Throughout the trial we obtained a median interobserver agreement of 2.8 mm Hg, with 95% limits. Visual acuity was measured using a reduced logarithm of the minimum angle of resolution (logMAR) tumbling E test.12 We assessed cataract using the LOCS (lens opacities classification system) III grading system.13 Although the observers had received training, we found variation between them. We therefore used the need for surgical intervention as an indicator of clinically important cataract.
Trabeculectomy surgery was modified from Cairn's original description. After conjunctival closure an applicator was placed over the surgical site, providing a dose of 1000 cGy for active applicators. Patients were prescribed prednisolone acetate and chloramphenicol 0.5% four times daily postoperatively. The surgeons were experienced in ophthalmic surgery. All surgical events were recorded.
Randomisation, masking, and follow-up
Each centre had two applicators, one active and one placebo. The identity of the active applicator was known only to IM and SC, neither of whom participated in data collection. Randomisation was in blocks of 20, with the assigned groups distributed to each centre in opaque, sealed envelopes. Each participant was allocated a trial number on recruitment. The envelope with that number was opened during surgery to determine allocation. Separate record sheets were used at follow-up to mask clinicians from the treatment allocation.
Patients were followed up at one day; one or two weeks; and 1, 3, 6, and 12 months after surgery, with subsequent review encouraged.
Dosimetry of β radiation
The β radiation emitters contained strontium-90/yttrium-90 (strontium-90 decays to yttrium-90 on release of the β particle) in 8 mm disc applicators (SI-20; Nycomed Amersham, Buckinghamshire). Dosimetry was measured in the medical physics department, University of the Free State.
The primary outcome measurement was surgical failure within 12 months, defined as an intraocular pressure greater than 21 mm Hg while receiving no treatment for ocular hypertension. Secondary outcomes were visual acuity, surgical reintervention for cataract, and intraoperative and postoperative complications.
The trial was designed to show a difference in surgical failure rates at 12 months. Assuming 50% failure in the placebo arm and less than 30% in the radiation arm, we determined that we would need 268 participants to give 90% power with 5% significance. Allowing for 20% losses to follow-up, we estimated that we needed to recruit 334 participants.
Data were double entered into a bespoke database (Access 2000; Microsoft, WA). Analyses were carried out on an intention to treat basis. We plotted Kaplan-Meier survival curves of time to surgical failure and need for cataract surgery by treatment group and compared these using the log rank test. Cox regression was used to estimate the failure rate ratio between the two groups while controlling for other prognostic factors. We compared the treatment arms for changes in visual acuity using the last recorded visual acuity, which could be later than the date of surgical failure. The degree of change was classified into three categories: < 0.25 logMAR, 0.25-0.39 logMAR, or ≥ 0.40 logMAR. We considered changes from better than count fingers to count fingers, from count fingers to perception of light, and from perception of light to no perception of light as equivalent to changes greater than 0.4 logMAR. We appointed a group of independent experts to monitor safety.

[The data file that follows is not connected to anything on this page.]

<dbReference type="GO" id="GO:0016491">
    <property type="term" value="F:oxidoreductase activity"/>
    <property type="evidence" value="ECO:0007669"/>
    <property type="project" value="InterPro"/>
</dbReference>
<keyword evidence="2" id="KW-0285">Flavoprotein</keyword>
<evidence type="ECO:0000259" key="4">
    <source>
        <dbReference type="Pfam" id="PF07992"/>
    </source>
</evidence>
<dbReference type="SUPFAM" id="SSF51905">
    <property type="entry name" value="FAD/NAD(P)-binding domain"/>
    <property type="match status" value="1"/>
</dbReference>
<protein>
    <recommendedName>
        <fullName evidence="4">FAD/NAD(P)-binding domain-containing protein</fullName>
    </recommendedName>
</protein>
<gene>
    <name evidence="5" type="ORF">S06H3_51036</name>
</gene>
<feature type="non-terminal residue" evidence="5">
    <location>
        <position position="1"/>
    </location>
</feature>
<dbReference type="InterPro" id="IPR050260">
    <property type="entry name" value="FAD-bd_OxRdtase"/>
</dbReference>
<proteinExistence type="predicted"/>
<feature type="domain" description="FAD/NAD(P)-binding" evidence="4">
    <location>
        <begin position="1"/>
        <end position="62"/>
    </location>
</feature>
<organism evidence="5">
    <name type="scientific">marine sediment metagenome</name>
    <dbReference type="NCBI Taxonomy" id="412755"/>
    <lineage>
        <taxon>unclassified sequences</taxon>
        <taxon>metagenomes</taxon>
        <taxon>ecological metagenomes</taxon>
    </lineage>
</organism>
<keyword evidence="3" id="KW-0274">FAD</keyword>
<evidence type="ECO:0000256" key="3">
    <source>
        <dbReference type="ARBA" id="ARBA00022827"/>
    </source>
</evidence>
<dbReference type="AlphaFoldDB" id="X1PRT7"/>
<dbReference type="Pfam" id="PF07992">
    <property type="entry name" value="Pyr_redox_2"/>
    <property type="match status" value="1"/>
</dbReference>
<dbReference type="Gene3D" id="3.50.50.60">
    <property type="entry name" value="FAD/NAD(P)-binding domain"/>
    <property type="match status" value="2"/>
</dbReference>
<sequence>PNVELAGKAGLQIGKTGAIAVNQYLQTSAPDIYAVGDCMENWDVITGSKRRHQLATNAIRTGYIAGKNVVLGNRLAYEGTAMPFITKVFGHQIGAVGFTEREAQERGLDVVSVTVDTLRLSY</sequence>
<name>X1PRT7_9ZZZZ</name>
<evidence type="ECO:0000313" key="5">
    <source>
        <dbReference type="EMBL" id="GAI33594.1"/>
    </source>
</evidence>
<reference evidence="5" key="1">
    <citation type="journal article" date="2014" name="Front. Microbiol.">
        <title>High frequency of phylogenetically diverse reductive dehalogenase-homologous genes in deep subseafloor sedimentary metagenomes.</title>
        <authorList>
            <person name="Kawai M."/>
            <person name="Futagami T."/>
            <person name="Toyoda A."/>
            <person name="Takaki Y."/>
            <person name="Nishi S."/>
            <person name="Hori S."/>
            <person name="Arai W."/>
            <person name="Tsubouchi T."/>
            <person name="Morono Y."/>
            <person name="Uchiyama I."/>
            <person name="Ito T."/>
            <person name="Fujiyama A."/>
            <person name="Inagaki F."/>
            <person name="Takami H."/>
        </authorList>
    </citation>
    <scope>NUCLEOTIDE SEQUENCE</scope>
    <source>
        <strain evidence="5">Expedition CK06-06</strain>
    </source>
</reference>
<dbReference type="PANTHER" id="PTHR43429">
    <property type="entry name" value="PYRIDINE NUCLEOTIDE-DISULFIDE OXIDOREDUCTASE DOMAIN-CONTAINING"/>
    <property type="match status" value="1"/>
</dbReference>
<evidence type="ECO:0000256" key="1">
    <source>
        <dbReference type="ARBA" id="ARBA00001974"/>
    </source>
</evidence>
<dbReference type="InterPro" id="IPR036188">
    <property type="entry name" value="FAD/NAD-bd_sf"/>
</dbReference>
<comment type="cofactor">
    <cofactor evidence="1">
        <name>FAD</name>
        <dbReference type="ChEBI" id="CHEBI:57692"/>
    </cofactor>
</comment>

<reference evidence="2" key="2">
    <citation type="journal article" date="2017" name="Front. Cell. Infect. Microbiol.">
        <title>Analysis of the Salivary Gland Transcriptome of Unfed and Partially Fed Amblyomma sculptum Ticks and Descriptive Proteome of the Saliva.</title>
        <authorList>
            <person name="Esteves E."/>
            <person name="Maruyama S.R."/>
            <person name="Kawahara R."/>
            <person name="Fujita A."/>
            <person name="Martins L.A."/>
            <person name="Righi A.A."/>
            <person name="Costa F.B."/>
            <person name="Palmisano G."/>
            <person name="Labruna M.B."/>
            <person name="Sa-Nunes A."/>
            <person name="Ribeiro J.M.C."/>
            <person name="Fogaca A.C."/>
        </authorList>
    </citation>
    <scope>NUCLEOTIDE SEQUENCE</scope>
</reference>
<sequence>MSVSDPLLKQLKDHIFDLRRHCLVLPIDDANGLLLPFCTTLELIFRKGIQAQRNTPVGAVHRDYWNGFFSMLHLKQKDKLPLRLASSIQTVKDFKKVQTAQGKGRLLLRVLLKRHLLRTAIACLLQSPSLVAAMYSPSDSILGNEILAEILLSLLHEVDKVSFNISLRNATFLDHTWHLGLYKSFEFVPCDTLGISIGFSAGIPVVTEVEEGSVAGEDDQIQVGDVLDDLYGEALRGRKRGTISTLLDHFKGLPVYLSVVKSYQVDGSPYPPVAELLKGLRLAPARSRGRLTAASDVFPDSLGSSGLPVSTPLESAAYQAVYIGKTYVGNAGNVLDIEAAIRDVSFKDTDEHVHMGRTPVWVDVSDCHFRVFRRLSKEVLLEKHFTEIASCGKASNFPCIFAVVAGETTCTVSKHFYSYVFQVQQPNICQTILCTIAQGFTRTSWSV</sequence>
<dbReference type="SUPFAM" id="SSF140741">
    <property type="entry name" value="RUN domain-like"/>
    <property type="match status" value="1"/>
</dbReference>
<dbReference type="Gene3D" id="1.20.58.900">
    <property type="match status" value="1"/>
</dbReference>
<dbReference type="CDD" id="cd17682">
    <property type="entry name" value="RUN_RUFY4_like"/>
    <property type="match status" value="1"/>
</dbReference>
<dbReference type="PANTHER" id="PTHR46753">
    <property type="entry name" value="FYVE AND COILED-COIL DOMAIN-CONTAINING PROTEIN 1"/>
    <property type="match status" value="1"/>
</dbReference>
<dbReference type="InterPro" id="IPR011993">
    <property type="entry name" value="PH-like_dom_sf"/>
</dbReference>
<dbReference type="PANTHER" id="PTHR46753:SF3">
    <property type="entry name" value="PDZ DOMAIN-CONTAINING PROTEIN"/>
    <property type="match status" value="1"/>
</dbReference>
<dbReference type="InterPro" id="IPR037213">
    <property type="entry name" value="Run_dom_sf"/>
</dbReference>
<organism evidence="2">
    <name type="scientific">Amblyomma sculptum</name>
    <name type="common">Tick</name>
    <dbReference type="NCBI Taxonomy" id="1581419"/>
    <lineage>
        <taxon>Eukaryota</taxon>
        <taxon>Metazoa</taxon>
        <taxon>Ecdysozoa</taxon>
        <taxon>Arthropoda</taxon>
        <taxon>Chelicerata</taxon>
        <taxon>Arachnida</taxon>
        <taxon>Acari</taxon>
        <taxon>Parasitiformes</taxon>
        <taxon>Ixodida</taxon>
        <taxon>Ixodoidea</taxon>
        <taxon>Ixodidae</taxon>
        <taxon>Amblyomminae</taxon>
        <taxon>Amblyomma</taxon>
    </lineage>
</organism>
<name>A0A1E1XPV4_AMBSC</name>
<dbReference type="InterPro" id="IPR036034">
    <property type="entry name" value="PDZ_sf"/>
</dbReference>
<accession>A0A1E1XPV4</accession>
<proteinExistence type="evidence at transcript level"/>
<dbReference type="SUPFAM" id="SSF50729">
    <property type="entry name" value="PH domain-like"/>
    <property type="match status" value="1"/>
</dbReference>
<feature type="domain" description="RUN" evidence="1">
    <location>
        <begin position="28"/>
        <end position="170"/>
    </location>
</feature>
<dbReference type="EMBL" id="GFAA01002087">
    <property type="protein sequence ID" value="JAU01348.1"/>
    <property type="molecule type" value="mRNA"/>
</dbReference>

Overall, 320 of 450 patients requiring trabeculectomy were randomised; 164 to the β radiation group (fig 1 and table 1). Twenty participants (6%) dropped out of the study after surgery. Some evidence was found that the probability of not being seen was associated with sex (women 10% v men 4%: P = 0.03), blindness in the fellow eye (9% v 3%: P = 0.02), and centre (Bloemfontein 2%, Edendale 9%, Pretoria 3%: P = 0.09; table 1). No strong evidence was found for an association with other variables. A further 68 patients were lost to follow-up before 12 months (36 in the radiation arm). Similar mean numbers of follow-up visits were completed in each of the treatment groups (4.9 radiation group; 4.5 placebo group; P = 0.35).
Participants who were followed up showed similar distributions for sociodemographic, ophthalmic, and surgical factors in the treatment arms (table 1).
Primary outcome: surgical failure
A total of 54 cases of surgical failure (median intraocular pressure > 21 mm Hg) were identified. Figure 2 presents Kaplan-Meier survival curves for the two groups. Strong evidence was found of a lower risk of surgical failure in the radiation group (log rank test χ2 = 26.1; P < 0.0001). The estimated risk of failure 12 months after surgery in the placebo arm was 30% (39 cases of surgical failure, 95% confidence interval 22% to 38%) and in the radiation arm was 5% (six cases, 2% to 10%). In the placebo arm the risk was 21% (high) in the first six months after surgery, rising to 30% at 12 months and 32% at 18 months. In the radiation group the risk was 2% (low) in the first six months, rising to 5% at 12 months and 9% at 18 months.